Regardless of what has occurred over the last nine months or so, it is not all doom and gloom. Many positives have emerged from some of the negatives that have taken place, writes John Mateara (The Church of Jesus Christ of Latter-day Saints).
What a year 2020 has been, definitely a year to remember, or
a year to forget depending on how you look at it.
The global pandemic led to protests and riots in parts of
the United States, online learning and remote work stations, virtual meetings,
Covid-19 testing, empty streets and empty airspace with large fleets of
passenger aircrafts stockpiled with an uncertain future.
Even a new vocabulary has transpired, with terms such as
lockdown, quarantine, social distancing, virtual and Zoom parties – it seems
like our everyday wordlist will forever be changed by the words and phrases
that have entered our conversations over the past year.
I am reminded of what the Apostle Paul wrote in
Ecclesiastes, “To everything there is a season, and a time to every purpose
under the heaven…”
I believe that 2020 has been a season with a purpose, a
season and a time of reflection, alternative planning and measures, where the
‘hidden enemy’ entered into our lives and the world as we know it and
completely altered normality and upended our schedules, routines and plans.
The 2020 season has been for many a time of sorrow and
sadness with loved ones and friends and associates taken by Covid-19. Funerals
and family functions conducted virtually or via livestream has suddenly become
the ‘new normal’.
We have come through much tribulation and yet in the midst of
those trials we can thank God, because we know that He has promised to be with
us and that He will help us. We know that He can use times of suffering to draw
us closer to Him.
“Consider it pure joy, my brothers, whenever you face trials
of many kinds, because you know that the testing of your faith develops
perseverance” (James 1:2-3)
Paul continues in Ecclesiastes, “…a time to be born, and a
time to die…a time to break down…and a time to heal… a time to build up…”
Regardless of what has occurred over the last nine months or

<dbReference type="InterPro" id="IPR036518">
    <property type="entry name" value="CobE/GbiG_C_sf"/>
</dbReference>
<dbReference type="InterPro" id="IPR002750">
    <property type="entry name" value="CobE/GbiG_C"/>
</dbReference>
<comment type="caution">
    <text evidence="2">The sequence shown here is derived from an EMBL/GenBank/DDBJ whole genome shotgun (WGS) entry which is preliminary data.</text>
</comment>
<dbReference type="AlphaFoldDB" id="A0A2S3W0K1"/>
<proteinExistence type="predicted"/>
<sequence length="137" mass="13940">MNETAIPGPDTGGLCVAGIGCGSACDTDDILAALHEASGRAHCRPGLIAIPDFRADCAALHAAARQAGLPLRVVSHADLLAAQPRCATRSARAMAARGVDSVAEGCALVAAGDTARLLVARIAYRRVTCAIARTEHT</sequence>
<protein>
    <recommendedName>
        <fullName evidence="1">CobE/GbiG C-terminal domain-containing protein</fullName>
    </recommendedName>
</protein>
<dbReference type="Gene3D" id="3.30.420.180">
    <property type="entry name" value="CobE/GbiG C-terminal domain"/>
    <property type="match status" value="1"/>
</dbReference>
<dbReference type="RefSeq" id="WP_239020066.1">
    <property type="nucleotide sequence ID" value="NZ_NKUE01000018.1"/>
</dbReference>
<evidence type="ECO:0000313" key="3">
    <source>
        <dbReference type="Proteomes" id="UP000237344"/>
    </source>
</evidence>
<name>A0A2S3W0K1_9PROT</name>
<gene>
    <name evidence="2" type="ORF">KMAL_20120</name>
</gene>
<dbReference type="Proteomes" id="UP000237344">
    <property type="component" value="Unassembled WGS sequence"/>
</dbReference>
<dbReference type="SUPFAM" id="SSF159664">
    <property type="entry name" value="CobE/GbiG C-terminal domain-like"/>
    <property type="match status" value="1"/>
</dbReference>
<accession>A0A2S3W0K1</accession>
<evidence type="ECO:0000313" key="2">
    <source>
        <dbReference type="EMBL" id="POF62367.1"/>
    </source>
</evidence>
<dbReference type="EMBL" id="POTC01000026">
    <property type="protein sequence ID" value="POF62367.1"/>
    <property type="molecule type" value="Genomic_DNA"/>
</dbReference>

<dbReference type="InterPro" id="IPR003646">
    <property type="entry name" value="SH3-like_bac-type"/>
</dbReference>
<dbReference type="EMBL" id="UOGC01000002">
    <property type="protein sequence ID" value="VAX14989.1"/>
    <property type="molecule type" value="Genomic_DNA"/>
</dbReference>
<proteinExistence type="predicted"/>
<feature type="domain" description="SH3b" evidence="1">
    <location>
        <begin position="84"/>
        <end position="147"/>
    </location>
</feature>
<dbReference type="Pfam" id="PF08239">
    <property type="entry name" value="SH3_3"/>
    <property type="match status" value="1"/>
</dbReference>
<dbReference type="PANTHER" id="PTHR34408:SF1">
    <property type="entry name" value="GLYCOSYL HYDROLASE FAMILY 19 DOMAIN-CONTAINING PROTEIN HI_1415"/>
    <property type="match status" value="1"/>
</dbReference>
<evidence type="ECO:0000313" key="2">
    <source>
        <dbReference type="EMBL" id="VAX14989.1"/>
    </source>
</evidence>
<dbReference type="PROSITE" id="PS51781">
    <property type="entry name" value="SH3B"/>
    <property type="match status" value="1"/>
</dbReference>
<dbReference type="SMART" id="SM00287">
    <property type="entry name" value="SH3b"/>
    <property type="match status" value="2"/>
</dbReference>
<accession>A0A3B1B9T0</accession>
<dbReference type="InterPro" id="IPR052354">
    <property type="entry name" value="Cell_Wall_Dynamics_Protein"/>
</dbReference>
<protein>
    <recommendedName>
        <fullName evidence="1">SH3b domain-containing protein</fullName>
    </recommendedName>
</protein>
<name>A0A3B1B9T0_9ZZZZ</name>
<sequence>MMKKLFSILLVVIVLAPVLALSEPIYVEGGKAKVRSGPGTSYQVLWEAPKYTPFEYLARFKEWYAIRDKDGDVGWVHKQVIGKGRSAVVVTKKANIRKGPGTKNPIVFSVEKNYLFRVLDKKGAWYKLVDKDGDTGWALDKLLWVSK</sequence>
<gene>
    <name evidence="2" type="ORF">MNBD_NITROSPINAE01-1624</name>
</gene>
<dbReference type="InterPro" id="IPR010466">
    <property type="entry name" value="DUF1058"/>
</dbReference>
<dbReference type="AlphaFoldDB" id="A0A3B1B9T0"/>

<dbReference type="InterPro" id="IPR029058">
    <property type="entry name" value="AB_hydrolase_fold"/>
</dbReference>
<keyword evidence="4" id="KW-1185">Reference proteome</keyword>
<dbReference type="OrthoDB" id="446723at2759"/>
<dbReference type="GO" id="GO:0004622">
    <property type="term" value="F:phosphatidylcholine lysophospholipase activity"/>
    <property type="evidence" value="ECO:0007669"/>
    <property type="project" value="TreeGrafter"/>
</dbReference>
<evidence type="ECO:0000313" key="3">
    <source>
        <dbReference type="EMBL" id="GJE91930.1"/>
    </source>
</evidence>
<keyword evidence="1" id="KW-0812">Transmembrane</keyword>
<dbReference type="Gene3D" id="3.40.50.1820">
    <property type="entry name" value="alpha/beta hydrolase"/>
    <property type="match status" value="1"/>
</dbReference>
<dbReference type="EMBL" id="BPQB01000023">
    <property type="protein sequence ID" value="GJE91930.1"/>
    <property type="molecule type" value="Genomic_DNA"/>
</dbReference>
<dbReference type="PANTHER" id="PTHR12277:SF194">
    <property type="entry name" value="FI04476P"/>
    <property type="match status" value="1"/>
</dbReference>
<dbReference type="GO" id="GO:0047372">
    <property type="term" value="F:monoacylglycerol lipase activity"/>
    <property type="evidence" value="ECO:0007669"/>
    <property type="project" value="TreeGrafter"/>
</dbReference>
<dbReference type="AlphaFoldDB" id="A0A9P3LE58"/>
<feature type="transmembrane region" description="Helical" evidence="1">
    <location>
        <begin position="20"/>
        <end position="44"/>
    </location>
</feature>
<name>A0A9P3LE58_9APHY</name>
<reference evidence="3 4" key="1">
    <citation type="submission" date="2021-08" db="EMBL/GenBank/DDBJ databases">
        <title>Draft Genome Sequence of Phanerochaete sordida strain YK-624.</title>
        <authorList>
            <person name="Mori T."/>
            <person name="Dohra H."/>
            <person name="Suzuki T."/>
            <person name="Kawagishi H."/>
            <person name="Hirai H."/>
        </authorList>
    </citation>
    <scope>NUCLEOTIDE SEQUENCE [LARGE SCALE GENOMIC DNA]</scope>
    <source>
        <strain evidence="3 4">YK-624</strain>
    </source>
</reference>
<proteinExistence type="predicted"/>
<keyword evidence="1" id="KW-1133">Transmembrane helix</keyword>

so, it is not all doom and gloom. Many positives have emerged from some of the
negatives that have taken place and have caused us to be more understanding and
tolerant towards each other. There has been an increase in faith, compassion,
appreciation and love towards families, friends and neighbours.
As we have entered into the Christmas and festive season,
might I suggest that we look towards the coming days and weeks with gratitude
and thanksgiving for making it this far, let us finish the year with
thanksgiving and gratitude.
As a country we remain Covid-19 free, a big thank you and
appreciation goes towards our health authorities and government leaders in
conjunction with New Zealand, for their diligence and vigilance in ensuring
that our nation is free from the pandemic.
The Apostle Paul declared: “I know both how to be abased,
and I know how to abound: everywhere and in all things, I am instructed both to
be full and to be hungry, both to abound and to suffer need.” (Philippians
Paul learned the secret of being content in any and every
situation, whether well fed or hungry, whether living in plenty or in want. A
spirit of thankfulness makes all the difference.
Giving thanks to God for all His blessings should be one of
the most typical qualities of a believer in Jesus Christ.
I don’t know what trials you may be facing right now, but
God does, and He loves you and is with you. Cultivate a spirit of thankfulness
even in the midst of trials and heartaches.
“A grateful heart is a beginning of greatness. It is an
expression of humility. It is a foundation for the development of such virtues
as prayer, faith, courage, contentment, happiness, love, and well-being.” –
James E. Faust
I came across this quote the other day: “It’s not happiness
that brings us gratitude. It’s gratitude that brings us happiness.”
As we give thanks and gratitude this Christmas season, let
us ponder about all that we should be grateful for. Take some time to write
down what you have come to appreciate and are thankful for.
Once you have made up your list then I encourage you to
share your thanksgiving and gratitude to those who you are grateful for, in
other words the recipients of your gratitude.
Remember gratitude and thanksgiving not shared is like a
present or gift wrapped in beautiful wrapping, but never given.
I pray that we all may have a safe and Merry Christmas. God
bless your families that together you might celebrate your Christmas and
festive season with peace and love, joy, thanksgiving and gratitude.
Finally, as the Apostle Paul expressed in Ecclesiastes 3,
“…a time and season to love…and a time of peace.”
Above all may we remember and give thanks to the reason for
the season, and the purpose of all things under the heavens – the birth of our
Lord and Saviour Jesus Christ, Our Redeemer.
“And the angel said unto them, Fear not: for, behold, I
bring you good tidings of great joy, which shall be to all people. For unto you
is born this day in the city of David a Saviour, which is Christ the Lord.”